4 pages
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Cisco Analysis

October 24, 2015
Cisco System, Inc. an American multinational, headquartered in San Jose, California, U.S.A was founded
in the year 1984 by two Stanford computer scientists. The company’s product range involved networking
components with routers being the primary product. Tremendous structural \and organizational changes
took place in the company during 1988, John Morgridge was hired as the CEO and was responsible to
develop a professional management team. Cisco went public in the year 1990, after which its founders
sold all their shares and left Cisco. By the year 1997, Cisco was a part of the ‘FORTUNE 500’ companies
and was considered among the top 5 companies in return on investment/revenues and assets. Cisco’s
exceptional growth continued and in the year 1998 it had surpassed the $100 Billion mark.
Necessity of ERP
Pete Solvik joined as the new CIO in 1993. During this period Cisco was running the UNIX-based
software package to support core operating and transactional process. The UNIX system was supporting
three functional areas:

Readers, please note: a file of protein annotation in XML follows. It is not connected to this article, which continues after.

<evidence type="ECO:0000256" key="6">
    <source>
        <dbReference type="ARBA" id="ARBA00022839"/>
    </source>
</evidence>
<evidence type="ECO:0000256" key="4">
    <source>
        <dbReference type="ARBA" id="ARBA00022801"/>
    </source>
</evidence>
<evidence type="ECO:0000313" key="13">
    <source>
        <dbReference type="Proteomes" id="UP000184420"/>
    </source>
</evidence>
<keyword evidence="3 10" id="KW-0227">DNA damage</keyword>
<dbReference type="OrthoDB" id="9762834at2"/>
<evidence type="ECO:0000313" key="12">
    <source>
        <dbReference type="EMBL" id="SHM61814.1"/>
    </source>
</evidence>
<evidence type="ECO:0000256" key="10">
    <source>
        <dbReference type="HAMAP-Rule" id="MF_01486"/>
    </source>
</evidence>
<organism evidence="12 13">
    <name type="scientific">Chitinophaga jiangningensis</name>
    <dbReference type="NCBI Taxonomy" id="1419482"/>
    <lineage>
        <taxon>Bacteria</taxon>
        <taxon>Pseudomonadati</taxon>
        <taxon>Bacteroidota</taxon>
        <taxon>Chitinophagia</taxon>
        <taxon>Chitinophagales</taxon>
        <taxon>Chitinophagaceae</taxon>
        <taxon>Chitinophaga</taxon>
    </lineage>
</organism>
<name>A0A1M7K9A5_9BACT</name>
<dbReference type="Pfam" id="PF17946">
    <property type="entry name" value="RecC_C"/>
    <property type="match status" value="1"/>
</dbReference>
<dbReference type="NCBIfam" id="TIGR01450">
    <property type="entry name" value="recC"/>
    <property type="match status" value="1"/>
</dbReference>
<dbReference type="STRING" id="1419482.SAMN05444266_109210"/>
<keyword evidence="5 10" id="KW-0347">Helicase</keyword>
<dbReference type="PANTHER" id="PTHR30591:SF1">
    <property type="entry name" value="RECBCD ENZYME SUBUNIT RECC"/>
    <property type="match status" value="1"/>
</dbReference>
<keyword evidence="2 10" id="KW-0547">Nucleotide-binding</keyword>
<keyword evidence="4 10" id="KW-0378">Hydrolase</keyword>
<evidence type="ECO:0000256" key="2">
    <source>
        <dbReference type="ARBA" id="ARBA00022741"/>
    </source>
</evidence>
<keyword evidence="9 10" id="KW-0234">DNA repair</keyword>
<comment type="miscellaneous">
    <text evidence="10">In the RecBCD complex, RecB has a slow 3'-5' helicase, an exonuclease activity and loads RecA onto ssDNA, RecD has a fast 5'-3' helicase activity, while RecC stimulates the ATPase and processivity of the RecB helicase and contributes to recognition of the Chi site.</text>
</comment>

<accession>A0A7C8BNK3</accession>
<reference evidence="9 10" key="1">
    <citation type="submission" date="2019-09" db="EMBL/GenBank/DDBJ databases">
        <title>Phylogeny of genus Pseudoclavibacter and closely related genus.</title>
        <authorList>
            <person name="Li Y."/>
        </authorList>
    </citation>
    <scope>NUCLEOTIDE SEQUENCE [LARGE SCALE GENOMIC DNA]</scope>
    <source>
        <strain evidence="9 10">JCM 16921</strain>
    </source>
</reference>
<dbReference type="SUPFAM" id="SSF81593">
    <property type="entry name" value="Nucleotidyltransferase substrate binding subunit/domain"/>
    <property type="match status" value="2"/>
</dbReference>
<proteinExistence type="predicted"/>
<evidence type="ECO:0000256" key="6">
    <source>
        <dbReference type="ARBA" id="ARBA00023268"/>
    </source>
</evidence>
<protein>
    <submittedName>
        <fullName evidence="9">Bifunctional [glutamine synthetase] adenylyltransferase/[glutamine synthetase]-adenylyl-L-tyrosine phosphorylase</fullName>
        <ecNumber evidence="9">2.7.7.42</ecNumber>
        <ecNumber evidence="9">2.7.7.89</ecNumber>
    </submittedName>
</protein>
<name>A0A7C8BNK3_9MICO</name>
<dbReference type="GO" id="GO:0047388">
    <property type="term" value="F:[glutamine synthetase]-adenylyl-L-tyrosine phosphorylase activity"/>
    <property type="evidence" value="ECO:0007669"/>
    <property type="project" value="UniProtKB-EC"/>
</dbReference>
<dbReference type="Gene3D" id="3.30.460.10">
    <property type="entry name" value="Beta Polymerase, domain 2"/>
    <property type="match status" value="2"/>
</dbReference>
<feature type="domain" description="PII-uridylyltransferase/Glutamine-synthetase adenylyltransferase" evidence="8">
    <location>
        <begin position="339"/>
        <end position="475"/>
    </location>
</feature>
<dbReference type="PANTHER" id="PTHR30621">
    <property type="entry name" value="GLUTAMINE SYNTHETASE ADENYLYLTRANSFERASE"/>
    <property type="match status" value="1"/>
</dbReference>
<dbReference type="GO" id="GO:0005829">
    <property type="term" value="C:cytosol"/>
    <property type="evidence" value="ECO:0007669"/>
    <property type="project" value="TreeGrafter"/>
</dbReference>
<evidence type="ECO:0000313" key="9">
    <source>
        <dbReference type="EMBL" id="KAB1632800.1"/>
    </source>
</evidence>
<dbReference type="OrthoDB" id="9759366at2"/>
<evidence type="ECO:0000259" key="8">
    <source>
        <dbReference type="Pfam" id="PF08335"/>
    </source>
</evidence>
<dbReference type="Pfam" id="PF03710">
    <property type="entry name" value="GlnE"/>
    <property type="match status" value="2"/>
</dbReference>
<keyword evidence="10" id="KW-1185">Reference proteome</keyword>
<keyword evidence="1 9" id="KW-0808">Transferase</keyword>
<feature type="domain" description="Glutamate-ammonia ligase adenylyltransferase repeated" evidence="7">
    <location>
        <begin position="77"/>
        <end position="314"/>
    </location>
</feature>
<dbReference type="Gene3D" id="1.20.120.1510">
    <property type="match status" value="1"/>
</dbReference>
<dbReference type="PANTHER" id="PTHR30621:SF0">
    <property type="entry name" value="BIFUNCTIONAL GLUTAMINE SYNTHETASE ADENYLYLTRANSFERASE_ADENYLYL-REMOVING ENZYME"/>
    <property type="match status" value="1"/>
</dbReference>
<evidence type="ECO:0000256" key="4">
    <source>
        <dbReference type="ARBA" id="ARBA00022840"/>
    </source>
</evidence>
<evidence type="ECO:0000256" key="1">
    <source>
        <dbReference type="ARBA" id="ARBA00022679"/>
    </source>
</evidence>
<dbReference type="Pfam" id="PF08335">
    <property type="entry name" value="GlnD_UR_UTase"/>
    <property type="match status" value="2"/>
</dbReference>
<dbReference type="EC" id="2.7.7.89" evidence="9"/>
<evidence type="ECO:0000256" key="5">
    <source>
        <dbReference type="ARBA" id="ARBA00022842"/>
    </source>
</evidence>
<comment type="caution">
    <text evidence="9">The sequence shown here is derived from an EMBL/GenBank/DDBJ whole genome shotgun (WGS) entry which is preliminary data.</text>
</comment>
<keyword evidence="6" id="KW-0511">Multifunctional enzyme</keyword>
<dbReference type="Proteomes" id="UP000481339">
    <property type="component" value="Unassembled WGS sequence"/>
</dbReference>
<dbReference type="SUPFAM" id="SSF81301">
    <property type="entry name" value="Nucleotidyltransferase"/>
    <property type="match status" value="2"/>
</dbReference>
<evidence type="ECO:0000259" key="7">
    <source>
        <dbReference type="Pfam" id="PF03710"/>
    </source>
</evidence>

a. Financials
b. Manufacturing
c. Order Entry
The UNIX based package was suitable for companies with a revenue of 300 million dollars. Further, the
UNIX based system did not provide options to interaction between departments and had a restricted
access. The functional areas had become a lot customized over the years and the software lacked the
reliability and maintainability to meet the future requirements. The huge influx of date resulted in the
system being shut down for 2 days.
Solvik had realized this problem very early, but could not put forward the Enterprise Resource Planning
(ERP) solution due to the expense involved. Companies struggle with budget and complexity when it
plans to implement and install ERP application (Davenport, 1998)1. Instead he wanted every department
to decide by themselves over installing a new common architecture and database.
In an organization like Cisco, where a lot of data is processed simultaneously the ERP systems would be a
major advantage as they convert unequal, complex, and incomplete sets of data into a logically structured
format helping the decision-makers with a clear output. ERP also facilitates sophisticated processes which
enable firms to undertake complex volume and timing decisions relating both to the present and future
(Slack Chambers and Johnston, 2007)2. ERP systems facilitates incorporation of various functional
modules and provides a centralized database wherein several other software’s can be integrated across a
single platform (Hossain Patrick and Rashid, 2001)3. The software can pick up the required data from the

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